The current taxonomy of the design profession is a mess. It makes the industry seem scattered and chaotic, which is ironic given the fact that designers generally tend to take great pride in their organizational abilities. Most forms of design that aren’t geared towards ‘solving [commercial] problems [for commercial benefit]’ are often looked down upon and don’t get enough recognition. To address these issues, Bruce and Stephanie Tharp propose a 4-segment system to categorize [industrial] design into more meaningful sub-fields. Categorized primarily on the basis of intent, these 4 ‘shelving units’ of their Design Garage are Commercial Design, Responsible Design, Experimental Design, and Discursive Design. Commercial Design comprises work oriented towards and driven by the market. Responsible Design, on the contrary, takes on a humanitarian approach and seeks to help those in need. Experimental Design is geared towards exploration and discovery, and Discursive Design seeks to express ideas and encourage discourse. While all of these ‘compartments’ are strong areas of practice within design by themselves, this system becomes especially powerful when ‘The Overlap’, i.e. hybridization of said compartments, is considered. In practice, these categories don’t always have explicit boundaries. In fact, most if not all design work can be placed into two or more of these categories. One of the most important outcomes of using this system is that it legitimizes several rather crucial forms of non-commercial design work by giving them a recognized umbrella, a well-defined category to belong to. This can be particularly helpful in making room for and encouraging the form of design work that we hope to do in this class, which deals with visualizing alternative futures and creating thought-provoking artifacts that provide a vision of how things could be instead of trying to only work around how things currently are.
This approach is commonly labeled ‘Speculative Design’, and that is precisely what Dunne and Raby advocate for in their book, ‘Speculative Everything’. While the widespread take on design being a problem-solving tool is valid and useful in most regards, limiting design to just that discounts its utility as a means of provoking thoughtful discussion and debate. Speculative Design offers a way to think outside of the limitations of the world as it is right now and speculate how things could be. However, that does not imply that Speculative Design is about predicting the future. Rather, it serves to the idea of a range of possible futures that can be used to understand people’s ideas and expectations about what they want their future to be. One key condition Dunne & Raby lay down is that these ‘possible futures’ should have believable paths leading to them from where we are currently, or else we risk getting into the zone of fantasy that has little to no practical utility. Dissatisfaction with the current form of the economy is what has led to increased interest in these forms of non-commercial design. Conceptual Design tries to leverage design to provoke and inspire rather than exclusively serving the needs of the market. Critical Design seeks to utilize Conceptual Design as a form of critique, a way to find alternatives that question and highlight the flaws of the status quo. The primary motivation behind Speculative Design (and all its sub-forms) is not to react to the material world but to act on ideals and attitudes, to provoke meaningful discussion and debate, and to provide not one but many possible visions of the future.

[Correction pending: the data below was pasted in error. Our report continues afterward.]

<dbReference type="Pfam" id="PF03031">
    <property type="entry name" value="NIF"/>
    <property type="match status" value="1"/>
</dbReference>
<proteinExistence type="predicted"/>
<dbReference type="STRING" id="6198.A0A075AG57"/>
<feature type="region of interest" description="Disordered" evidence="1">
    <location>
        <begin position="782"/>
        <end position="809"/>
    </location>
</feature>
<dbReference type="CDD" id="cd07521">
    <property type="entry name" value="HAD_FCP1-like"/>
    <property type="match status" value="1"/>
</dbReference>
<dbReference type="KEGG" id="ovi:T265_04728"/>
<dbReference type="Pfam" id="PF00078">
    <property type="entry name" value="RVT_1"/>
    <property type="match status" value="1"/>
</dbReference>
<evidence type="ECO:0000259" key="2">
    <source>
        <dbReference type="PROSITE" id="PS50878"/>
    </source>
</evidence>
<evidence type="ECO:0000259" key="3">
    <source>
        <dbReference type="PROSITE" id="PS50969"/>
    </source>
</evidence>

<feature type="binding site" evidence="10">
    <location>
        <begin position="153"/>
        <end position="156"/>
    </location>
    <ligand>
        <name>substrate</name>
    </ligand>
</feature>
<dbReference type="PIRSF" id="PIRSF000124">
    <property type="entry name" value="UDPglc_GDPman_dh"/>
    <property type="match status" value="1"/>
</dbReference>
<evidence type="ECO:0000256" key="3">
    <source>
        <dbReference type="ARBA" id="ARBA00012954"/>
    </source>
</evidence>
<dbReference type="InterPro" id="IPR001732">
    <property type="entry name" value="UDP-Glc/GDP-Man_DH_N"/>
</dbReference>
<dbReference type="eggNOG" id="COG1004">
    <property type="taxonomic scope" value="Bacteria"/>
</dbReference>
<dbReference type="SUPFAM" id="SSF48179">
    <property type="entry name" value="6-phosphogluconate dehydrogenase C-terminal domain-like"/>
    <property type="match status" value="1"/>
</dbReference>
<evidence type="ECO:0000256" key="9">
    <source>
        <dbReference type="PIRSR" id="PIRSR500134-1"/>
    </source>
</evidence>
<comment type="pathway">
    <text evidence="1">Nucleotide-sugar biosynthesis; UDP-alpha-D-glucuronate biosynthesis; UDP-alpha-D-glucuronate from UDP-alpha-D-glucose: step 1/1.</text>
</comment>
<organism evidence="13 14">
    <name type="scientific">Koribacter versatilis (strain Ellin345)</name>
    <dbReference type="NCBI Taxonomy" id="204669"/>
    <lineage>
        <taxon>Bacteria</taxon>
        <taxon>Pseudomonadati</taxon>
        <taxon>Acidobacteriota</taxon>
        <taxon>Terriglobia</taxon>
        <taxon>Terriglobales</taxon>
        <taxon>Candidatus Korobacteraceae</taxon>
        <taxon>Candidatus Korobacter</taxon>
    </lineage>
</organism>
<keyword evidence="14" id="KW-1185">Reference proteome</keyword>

For me, all of this is refreshingly jarring; it truly challenges what I have long believed design to be, and I love it. Of course, there are lots of rabbit holes (such as the design vs. art debate) this discussion opens up that I hope to address as we proceed in this course. Through this discussion on Speculative and Critical Design, I am reminded of Hume’s Law, the classic is-ought problem, which questions any philosophical arguments that are made for what’s ought to be based merely on what is. The philosophical notions of descriptive vs. normative ethics appear to tie in quite closely with our subject matter here, with Speculative Design clearly advocating for normative thinking. I believe there’s a lot of insight that classical philosophy has to offer to the world of design, and I look forward to diving deeper into the philosophical roots and implications of the many different forms of design discussed here.
Helpful Resource: The Young Designer’s Guide to Speculative and Critical Design; offers concise overviews for the many terms we have discussed, and has a wealth of useful references as well.